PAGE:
With the first type of redundancy, you receive multiple circuits from the same carrier. In this situation, the redundancy helps protect you from port issues or physical line issues. If your carrier experiences a regional outage or you have a line broken outside of your building, you may lose the use of all of your circuits. While there is some protection, there is also some risk.
The other type of redundancy requires you to utilize circuits from different carriers. Using advanced routers and IP address allocations, you can bind these connections together so that, to your users and to the public, it appears and behaves as a single circuit. Though they may appear as one, you know that they are each individual circuits and redundant to each other. While circuit redundancy in general is a good idea, diversity redundancy by using different providers, offers far better protection. In the event that one carrier goes down, the other will still be alive.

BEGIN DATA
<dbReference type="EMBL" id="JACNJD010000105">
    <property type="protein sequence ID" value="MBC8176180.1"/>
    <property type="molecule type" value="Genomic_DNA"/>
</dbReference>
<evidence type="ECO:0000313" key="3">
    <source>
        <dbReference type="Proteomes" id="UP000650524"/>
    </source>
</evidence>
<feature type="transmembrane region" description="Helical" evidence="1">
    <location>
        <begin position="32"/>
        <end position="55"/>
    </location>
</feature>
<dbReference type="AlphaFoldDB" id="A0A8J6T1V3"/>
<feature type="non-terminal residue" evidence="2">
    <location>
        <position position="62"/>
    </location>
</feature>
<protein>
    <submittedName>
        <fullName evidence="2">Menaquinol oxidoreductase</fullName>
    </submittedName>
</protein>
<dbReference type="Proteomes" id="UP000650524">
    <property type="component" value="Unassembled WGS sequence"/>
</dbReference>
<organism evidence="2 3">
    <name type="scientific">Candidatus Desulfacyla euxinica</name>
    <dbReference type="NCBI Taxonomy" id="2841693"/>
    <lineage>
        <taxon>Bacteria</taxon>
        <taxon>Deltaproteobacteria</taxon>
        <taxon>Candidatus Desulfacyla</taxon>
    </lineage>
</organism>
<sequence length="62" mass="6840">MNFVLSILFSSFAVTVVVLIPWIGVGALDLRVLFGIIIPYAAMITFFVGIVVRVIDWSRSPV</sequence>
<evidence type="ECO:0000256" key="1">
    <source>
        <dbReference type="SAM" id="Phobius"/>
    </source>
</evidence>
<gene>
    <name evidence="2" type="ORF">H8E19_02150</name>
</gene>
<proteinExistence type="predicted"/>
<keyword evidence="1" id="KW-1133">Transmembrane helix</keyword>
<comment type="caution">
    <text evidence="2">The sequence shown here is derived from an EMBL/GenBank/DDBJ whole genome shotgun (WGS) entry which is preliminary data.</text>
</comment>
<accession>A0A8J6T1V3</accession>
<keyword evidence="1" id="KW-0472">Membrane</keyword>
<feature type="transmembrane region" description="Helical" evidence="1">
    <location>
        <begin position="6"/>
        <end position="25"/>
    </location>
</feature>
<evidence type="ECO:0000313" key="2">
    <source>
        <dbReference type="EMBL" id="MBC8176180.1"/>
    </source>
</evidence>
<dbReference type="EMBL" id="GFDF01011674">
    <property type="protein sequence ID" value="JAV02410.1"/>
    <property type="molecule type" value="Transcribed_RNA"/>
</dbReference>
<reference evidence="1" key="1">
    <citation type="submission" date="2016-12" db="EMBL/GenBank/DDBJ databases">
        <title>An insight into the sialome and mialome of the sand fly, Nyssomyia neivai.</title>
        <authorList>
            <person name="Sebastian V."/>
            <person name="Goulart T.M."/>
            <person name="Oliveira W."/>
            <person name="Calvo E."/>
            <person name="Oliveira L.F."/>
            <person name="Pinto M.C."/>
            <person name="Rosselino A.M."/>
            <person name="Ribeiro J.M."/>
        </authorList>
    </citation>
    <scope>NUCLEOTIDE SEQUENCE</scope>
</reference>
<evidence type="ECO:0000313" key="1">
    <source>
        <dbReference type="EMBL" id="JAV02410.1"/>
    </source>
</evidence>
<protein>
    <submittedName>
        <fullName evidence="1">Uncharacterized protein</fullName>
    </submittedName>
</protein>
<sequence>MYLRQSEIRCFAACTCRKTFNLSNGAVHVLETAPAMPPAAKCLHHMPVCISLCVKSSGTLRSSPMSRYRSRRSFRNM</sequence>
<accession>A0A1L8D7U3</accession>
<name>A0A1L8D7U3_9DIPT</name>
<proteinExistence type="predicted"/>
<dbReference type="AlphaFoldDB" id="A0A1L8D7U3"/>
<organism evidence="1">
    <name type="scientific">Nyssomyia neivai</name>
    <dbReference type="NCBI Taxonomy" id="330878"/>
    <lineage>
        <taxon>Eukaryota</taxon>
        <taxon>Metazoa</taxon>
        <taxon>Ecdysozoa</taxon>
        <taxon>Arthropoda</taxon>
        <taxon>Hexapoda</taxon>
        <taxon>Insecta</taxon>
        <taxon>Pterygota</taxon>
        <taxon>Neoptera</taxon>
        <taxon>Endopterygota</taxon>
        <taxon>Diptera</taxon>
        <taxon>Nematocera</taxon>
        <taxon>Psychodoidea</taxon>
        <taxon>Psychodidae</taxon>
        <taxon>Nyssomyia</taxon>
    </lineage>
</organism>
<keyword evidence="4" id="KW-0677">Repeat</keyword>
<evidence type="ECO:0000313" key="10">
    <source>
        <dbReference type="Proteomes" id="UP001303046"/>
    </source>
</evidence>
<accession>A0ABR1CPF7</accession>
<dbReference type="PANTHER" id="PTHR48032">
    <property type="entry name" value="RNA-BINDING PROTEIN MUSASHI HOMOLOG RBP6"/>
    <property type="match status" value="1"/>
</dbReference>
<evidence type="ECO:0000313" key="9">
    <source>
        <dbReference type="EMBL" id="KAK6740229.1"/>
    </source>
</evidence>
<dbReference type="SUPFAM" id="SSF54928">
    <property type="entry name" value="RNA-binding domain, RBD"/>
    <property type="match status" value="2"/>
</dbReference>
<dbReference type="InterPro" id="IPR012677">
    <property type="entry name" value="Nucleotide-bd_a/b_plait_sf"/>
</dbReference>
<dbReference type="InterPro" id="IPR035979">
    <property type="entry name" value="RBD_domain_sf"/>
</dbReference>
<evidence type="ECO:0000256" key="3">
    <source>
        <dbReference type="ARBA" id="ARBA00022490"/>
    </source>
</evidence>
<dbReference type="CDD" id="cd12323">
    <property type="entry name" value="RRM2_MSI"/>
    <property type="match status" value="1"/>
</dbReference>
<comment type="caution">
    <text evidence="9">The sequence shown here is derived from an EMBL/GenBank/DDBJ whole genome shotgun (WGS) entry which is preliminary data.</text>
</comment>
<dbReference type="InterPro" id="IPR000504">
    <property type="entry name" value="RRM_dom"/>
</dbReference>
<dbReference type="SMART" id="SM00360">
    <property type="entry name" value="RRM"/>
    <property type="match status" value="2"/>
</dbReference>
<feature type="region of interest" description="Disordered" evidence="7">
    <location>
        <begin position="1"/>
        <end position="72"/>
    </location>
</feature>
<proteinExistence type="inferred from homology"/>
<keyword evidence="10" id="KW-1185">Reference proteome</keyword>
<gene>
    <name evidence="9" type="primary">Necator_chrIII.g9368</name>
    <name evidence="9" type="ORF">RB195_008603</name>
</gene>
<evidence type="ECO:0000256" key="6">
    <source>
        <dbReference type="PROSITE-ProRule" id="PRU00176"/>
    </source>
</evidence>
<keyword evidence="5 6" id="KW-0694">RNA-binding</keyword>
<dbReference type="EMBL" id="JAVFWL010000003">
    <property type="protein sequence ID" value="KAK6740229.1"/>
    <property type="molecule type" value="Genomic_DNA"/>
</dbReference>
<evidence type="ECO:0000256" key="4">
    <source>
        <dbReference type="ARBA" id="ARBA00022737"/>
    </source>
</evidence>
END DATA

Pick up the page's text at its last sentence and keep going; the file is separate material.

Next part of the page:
You should look for redundant circuits from providers in Reno that do not have the same physical geographic pathways, in order to get the most redundancy. Your goal should be to get circuits coming into your building on different sides. You do not want them on the same side. The circuits would be established either underground or on telephone poles and would be set up in different directions and lead to different offices. What if there is some kind of catastrophic incident such as a fire or accident that impacts circuits within a region? Now, you have redundancy in an alternative physical direction.
It is true that access to The net costs you money. However, the cost does not come close to what you will pay if the access that is not reliable. Consider the following:
The carrier you use for your cable modem also provides circuits for a dozen or more tenants in the office building. It is possible that during normal business hours, those tenants might be downloading large files or watching continuous videos. They might be getting a lot of phone calls. What will happen to your telephone calls as the amount of usable bandwidth decreases? What happens to the strength and quality of that call? Will you lose calls? Will you sound muffled or choppy to your customers?